Three years prior to the inception of this project, I moved with my husband and young son from urban Atlanta, Georgia to the tiny, rural town of Lexington, Virginia. This move refocused our world to be almost entirely centered around our small band of three, and building our home far away from our extended family and friends.
Like many in our area, I began planting a vegetable garden in the summer.
With this came the task of many hours spent pulling weeds. This is usually a meditative activity for me, requiring physical rather than mental effort, and therefore freeing my mind to ponder other things. At one point during this seemingly endless job, I paused to evaluate the root structure of a weed that I had just pulled. I was suddenly amazed at the complicated, vein-like system that delivered sustenance to the plant. With our recent relocation in mind, I began to think of roots in a larger sense, as a metaphor for family and home. I started to explore other visual symbols of these ideas. Nests, as well as more subtle metaphors such as twisted muscadine vines and cocoon-like leaf fragments, became a part of the project. A second son joined our family, and as we continued to establish our roots and build our nest, I continued to seek a visual way to express this process.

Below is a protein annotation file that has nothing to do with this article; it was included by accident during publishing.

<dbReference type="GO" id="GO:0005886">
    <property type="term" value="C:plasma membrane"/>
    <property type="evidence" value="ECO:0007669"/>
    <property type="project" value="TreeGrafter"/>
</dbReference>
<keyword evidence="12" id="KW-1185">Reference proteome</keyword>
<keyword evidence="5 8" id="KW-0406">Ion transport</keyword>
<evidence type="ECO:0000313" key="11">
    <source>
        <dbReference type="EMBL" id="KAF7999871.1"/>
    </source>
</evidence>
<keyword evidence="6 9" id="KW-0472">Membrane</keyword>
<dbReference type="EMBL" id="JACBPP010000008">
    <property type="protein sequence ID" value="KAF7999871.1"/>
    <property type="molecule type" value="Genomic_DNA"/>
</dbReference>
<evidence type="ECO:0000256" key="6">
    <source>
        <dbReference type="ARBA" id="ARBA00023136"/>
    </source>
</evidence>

Although this work is explored through techniques not necessarily associated with photography, I consider them to be photographs. The images are constructed and photographed using a flatbed scanner. The prints are often broken up, and brought back together in diptychs, triptychs, and quadrants of panels. I am interested in how an organic line is broken by a geometric edge, then continued, as the viewer’s eye attempts to complete the image. The prints are also layered with encaustic wax. With this, I hope to create a sense of a protective layer around the ideas of family and home, almost like encased precious objects. I attribute this to the need to express my maternal instincts and desire to protect my family in a visual way. Finally, a number of the roots have carved marks in the wax, with blood red oil pigment rubbed into the line work. I hope that through this, the viewer can further connect the metaphorical representation of roots to the idea of family, as well as see the visual connection between blood vessels and root structures.
Nest III (Wasp)
Untitled (Caper's Island)